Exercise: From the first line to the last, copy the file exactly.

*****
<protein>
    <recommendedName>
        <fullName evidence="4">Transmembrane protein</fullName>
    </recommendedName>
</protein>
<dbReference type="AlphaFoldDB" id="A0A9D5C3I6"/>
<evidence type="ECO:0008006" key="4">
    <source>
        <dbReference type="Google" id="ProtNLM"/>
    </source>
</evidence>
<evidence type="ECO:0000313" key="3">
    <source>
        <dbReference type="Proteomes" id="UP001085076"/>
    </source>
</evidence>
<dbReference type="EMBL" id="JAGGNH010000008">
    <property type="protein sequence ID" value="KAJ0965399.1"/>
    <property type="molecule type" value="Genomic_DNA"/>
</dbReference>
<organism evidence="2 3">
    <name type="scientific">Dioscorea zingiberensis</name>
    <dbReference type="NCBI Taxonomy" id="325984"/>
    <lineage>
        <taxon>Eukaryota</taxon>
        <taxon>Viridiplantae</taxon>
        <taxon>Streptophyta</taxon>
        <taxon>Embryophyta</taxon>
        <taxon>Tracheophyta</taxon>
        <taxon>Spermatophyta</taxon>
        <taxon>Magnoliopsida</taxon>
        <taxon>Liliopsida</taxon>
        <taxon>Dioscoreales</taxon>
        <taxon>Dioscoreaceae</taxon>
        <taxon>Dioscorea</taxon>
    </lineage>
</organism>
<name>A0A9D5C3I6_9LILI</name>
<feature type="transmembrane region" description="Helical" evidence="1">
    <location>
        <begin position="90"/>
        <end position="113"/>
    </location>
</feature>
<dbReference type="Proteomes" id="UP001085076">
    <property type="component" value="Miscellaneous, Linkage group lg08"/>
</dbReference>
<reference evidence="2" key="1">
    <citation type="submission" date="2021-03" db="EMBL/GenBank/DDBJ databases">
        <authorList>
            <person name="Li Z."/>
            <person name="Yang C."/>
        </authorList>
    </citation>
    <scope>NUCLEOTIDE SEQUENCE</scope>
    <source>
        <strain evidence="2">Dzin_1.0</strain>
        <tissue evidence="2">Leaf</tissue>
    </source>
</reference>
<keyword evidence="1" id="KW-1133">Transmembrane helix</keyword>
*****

<protein>
    <recommendedName>
        <fullName evidence="4">Transmembrane protein</fullName>
    </recommendedName>
</protein>
<dbReference type="AlphaFoldDB" id="A0A9D5C3I6"/>
<evidence type="ECO:0008006" key="4">
    <source>
        <dbReference type="Google" id="ProtNLM"/>
    </source>
</evidence>
<evidence type="ECO:0000313" key="3">
    <source>
        <dbReference type="Proteomes" id="UP001085076"/>
    </source>
</evidence>
<dbReference type="EMBL" id="JAGGNH010000008">
    <property type="protein sequence ID" value="KAJ0965399.1"/>
    <property type="molecule type" value="Genomic_DNA"/>
</dbReference>
<organism evidence="2 3">
    <name type="scientific">Dioscorea zingiberensis</name>
    <dbReference type="NCBI Taxonomy" id="325984"/>
    <lineage>
        <taxon>Eukaryota</taxon>
        <taxon>Viridiplantae</taxon>
        <taxon>Streptophyta</taxon>
        <taxon>Embryophyta</taxon>
        <taxon>Tracheophyta</taxon>
        <taxon>Spermatophyta</taxon>
        <taxon>Magnoliopsida</taxon>
        <taxon>Liliopsida</taxon>
        <taxon>Dioscoreales</taxon>
        <taxon>Dioscoreaceae</taxon>
        <taxon>Dioscorea</taxon>
    </lineage>
</organism>
<name>A0A9D5C3I6_9LILI</name>
<feature type="transmembrane region" description="Helical" evidence="1">
    <location>
        <begin position="90"/>
        <end position="113"/>
    </location>
</feature>
<dbReference type="Proteomes" id="UP001085076">
    <property type="component" value="Miscellaneous, Linkage group lg08"/>
</dbReference>
<reference evidence="2" key="1">
    <citation type="submission" date="2021-03" db="EMBL/GenBank/DDBJ databases">
        <authorList>
            <person name="Li Z."/>
            <person name="Yang C."/>
        </authorList>
    </citation>
    <scope>NUCLEOTIDE SEQUENCE</scope>
    <source>
        <strain evidence="2">Dzin_1.0</strain>
        <tissue evidence="2">Leaf</tissue>
    </source>
</reference>
<keyword evidence="1" id="KW-1133">Transmembrane helix</keyword>